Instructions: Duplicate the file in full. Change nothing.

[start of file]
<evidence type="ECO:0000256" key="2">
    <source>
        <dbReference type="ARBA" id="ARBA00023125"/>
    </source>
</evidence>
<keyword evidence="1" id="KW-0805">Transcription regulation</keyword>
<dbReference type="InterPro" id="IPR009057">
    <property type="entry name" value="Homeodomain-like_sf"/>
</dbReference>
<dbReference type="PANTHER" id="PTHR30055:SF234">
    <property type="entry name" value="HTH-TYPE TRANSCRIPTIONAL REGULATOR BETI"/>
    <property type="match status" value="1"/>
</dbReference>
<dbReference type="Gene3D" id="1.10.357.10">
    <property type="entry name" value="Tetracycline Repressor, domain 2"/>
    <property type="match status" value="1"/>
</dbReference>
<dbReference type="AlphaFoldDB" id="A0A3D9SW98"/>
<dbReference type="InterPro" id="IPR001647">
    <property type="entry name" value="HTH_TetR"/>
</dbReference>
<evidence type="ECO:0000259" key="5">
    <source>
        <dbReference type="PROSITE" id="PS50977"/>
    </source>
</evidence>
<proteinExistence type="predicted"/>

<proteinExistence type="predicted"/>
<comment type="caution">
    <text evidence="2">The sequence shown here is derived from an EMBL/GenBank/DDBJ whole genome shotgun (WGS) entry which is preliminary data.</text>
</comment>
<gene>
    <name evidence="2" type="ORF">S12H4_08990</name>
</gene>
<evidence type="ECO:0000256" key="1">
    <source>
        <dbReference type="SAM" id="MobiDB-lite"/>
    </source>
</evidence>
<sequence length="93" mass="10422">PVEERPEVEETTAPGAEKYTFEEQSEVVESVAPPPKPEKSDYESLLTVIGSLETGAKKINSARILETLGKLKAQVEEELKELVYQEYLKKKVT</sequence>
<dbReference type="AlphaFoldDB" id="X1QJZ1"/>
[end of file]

<evidence type="ECO:0000256" key="2">
    <source>
        <dbReference type="ARBA" id="ARBA00023125"/>
    </source>
</evidence>
<keyword evidence="1" id="KW-0805">Transcription regulation</keyword>
<dbReference type="InterPro" id="IPR009057">
    <property type="entry name" value="Homeodomain-like_sf"/>
</dbReference>
<dbReference type="PANTHER" id="PTHR30055:SF234">
    <property type="entry name" value="HTH-TYPE TRANSCRIPTIONAL REGULATOR BETI"/>
    <property type="match status" value="1"/>
</dbReference>
<dbReference type="Gene3D" id="1.10.357.10">
    <property type="entry name" value="Tetracycline Repressor, domain 2"/>
    <property type="match status" value="1"/>
</dbReference>
<dbReference type="AlphaFoldDB" id="A0A3D9SW98"/>
<dbReference type="InterPro" id="IPR001647">
    <property type="entry name" value="HTH_TetR"/>
</dbReference>
<evidence type="ECO:0000259" key="5">
    <source>
        <dbReference type="PROSITE" id="PS50977"/>
    </source>
</evidence>
<proteinExistence type="predicted"/>

<proteinExistence type="predicted"/>
<comment type="caution">
    <text evidence="2">The sequence shown here is derived from an EMBL/GenBank/DDBJ whole genome shotgun (WGS) entry which is preliminary data.</text>
</comment>
<gene>
    <name evidence="2" type="ORF">S12H4_08990</name>
</gene>
<evidence type="ECO:0000256" key="1">
    <source>
        <dbReference type="SAM" id="MobiDB-lite"/>
    </source>
</evidence>
<sequence length="93" mass="10422">PVEERPEVEETTAPGAEKYTFEEQSEVVESVAPPPKPEKSDYESLLTVIGSLETGAKKINSARILETLGKLKAQVEEELKELVYQEYLKKKVT</sequence>
<dbReference type="AlphaFoldDB" id="X1QJZ1"/>